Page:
Monday, November 29, 2004

LEARNING TO TAKE IT SLOWLY

I've always been a Type A kind of girl. I tend to focus in on a goal, and run myself into the ground in the process of getting it accomplished. That's how I finished my bachelor's degree with 3 kids, the youngest in kindergarten when I finished.

I've been pushing to go to work every day, regardless of how I felt, since I was working as a long-term sub, and I was due to get more money once I had 40 working days. It was tough. The second week, I sprained my ankle, and I hobbled to work for 2 weeks on crutches. A week later, I developed bronchitis. Although I improved, I never really got back to feeling GOOD.

Day by day, I found it harder to move. I showed up every day, but then nearly fell asleep at lunch. Sometimes, I had to stay an extra half hour after I finished at the end of the day, just to get up the energy to move. I dragged myself home, then fell asleep early, only to wake up in the middle of the night coughing uncontrollably and gasping for breath.

Finally, I lost my voice entirely. I drove to school, asked another teacher to call me in (I couldn't even squeak), and went home to try to heal. By 4 pm, it was clear that I wasn't going to be able to do that at home. I gave in, called my husband to pick me up, and went to the emergency room. I have HMO coverage, and when they insisted that I stay, I knew I was sick.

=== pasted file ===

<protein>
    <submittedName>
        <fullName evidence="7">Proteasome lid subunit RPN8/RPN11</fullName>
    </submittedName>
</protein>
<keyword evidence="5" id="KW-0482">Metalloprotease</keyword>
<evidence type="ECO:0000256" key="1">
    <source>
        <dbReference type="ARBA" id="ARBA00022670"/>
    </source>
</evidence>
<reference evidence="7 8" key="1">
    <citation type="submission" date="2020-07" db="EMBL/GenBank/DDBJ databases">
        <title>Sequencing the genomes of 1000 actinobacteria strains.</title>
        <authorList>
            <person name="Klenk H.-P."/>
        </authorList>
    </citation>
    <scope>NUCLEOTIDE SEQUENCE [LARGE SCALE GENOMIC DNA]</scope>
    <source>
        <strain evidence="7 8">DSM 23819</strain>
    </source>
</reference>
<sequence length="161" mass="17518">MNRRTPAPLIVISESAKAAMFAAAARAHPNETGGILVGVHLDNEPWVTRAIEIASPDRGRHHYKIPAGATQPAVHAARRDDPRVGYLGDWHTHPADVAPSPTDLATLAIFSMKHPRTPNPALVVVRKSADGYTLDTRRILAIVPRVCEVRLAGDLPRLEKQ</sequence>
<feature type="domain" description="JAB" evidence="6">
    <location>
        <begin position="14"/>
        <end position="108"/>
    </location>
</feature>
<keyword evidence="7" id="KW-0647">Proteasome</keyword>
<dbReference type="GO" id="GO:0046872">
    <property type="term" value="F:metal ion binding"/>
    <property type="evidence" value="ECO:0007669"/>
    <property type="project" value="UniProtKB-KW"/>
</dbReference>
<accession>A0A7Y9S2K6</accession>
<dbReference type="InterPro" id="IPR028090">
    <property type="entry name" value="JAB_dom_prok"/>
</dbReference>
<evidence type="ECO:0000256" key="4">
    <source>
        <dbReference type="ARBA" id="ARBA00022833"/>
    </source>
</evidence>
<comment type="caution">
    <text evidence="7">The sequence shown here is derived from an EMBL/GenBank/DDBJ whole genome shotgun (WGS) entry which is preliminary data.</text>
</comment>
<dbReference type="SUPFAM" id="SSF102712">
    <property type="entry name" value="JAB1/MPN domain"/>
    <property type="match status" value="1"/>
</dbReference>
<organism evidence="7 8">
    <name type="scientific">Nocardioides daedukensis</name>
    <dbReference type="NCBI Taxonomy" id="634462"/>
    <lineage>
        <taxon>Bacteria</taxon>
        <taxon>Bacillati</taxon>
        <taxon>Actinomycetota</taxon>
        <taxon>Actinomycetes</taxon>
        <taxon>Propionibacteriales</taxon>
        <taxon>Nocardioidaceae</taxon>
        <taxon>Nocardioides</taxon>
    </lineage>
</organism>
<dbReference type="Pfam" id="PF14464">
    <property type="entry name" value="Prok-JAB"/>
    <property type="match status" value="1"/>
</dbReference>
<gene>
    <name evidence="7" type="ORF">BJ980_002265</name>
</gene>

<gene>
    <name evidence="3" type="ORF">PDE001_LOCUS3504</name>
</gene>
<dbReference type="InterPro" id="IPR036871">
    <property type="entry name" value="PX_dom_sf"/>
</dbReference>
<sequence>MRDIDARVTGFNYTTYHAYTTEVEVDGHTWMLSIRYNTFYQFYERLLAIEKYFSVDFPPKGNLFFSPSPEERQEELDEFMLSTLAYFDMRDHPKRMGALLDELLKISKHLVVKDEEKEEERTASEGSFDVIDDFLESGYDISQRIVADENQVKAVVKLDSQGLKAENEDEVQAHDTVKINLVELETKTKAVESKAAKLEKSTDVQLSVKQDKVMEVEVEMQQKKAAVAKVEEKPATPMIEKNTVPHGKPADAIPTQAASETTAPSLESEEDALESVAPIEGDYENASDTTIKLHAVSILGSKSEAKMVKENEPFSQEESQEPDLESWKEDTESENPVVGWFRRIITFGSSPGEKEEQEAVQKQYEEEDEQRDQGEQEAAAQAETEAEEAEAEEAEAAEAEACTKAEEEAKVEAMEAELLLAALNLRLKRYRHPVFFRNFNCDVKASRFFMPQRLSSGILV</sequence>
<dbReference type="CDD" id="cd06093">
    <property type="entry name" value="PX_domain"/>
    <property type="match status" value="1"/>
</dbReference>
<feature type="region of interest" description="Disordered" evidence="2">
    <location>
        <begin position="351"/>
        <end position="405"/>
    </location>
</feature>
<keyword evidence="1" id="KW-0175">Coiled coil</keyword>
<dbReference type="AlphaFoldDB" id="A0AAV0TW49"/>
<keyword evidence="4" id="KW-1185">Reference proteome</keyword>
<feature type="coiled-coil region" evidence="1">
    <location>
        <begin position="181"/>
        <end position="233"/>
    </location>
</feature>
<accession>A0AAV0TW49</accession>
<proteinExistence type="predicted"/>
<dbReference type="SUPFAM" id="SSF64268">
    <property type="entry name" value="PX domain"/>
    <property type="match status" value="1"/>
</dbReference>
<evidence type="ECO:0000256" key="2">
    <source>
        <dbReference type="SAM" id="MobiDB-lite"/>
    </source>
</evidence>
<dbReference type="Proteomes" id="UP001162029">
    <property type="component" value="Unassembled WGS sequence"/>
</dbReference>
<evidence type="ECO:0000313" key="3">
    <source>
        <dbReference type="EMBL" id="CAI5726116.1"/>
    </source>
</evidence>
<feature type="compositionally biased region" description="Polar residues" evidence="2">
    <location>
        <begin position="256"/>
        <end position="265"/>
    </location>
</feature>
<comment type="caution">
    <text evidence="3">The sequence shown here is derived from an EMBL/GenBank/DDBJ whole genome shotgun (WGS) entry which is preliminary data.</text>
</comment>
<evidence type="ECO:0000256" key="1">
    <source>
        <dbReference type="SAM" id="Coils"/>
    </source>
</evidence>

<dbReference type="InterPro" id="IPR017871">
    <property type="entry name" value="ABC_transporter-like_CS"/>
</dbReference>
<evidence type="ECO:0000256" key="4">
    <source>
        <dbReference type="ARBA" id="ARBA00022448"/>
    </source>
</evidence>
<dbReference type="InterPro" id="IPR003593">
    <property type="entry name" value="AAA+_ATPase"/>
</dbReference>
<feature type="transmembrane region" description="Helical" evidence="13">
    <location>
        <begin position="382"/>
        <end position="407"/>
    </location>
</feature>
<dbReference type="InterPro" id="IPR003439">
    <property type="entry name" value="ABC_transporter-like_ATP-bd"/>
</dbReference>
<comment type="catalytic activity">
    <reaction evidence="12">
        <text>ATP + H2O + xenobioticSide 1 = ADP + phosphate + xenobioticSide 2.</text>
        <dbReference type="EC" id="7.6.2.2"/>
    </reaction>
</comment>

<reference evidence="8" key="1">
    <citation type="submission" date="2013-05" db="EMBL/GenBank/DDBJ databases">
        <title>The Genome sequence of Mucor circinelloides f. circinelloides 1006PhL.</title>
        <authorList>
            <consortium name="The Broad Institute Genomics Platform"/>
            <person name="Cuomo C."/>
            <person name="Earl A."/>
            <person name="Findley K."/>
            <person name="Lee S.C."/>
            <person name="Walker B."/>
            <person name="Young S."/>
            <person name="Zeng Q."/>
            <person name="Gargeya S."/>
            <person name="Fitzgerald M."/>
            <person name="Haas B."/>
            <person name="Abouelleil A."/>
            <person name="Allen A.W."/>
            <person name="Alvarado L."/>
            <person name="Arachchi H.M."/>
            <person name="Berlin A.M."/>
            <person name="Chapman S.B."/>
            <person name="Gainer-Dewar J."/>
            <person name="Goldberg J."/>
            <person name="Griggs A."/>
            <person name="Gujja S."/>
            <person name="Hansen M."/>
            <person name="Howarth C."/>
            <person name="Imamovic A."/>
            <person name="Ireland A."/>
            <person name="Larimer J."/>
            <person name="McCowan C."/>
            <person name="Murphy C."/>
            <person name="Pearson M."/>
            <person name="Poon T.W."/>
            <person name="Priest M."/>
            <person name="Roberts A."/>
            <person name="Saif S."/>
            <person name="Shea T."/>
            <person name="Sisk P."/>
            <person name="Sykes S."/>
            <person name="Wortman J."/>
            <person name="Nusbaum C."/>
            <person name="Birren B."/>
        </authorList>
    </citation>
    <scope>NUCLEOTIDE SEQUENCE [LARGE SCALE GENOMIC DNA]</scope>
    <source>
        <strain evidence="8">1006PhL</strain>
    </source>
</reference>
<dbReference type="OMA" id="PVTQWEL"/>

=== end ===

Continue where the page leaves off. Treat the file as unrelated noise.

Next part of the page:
I spent 5 days, getting many tests, all of them negative. I was finally weaned off the oxygen after four days and a few nosebleeds. After that, I sucked it up and started walking around the perimeter of the hallway. I'd walk about 50 feet, then rest, then walk again. Finally, the doctor released me, having decided that I was not suffering heart trouble or from an autoimmune disease, but from competing infections that had left me drained, weak, and in asthmatic distress, and I tottered home at last.

What did I finally realize? I can no longer push to the point of exhaustion. If I don't take care of myself, and attempt to get more balance to my life, I will become dangerously ill. My illness was a symptom of the imbalance I had allowed to develop.

So, I am learning to pace myself. I work for a while, then take the time for other things:
  • time to write
  • time for family and friends
  • time to play
  • time to exercise


I'd like to be more productive with the blogging, but I won't kill myself to do so. And, anyway, I had a wonderful surprise when I returned from the hospital. I found that I had email about the blog. Sometimes, I feel as though I am shouting into a deep well. It's nice to know that's not true.

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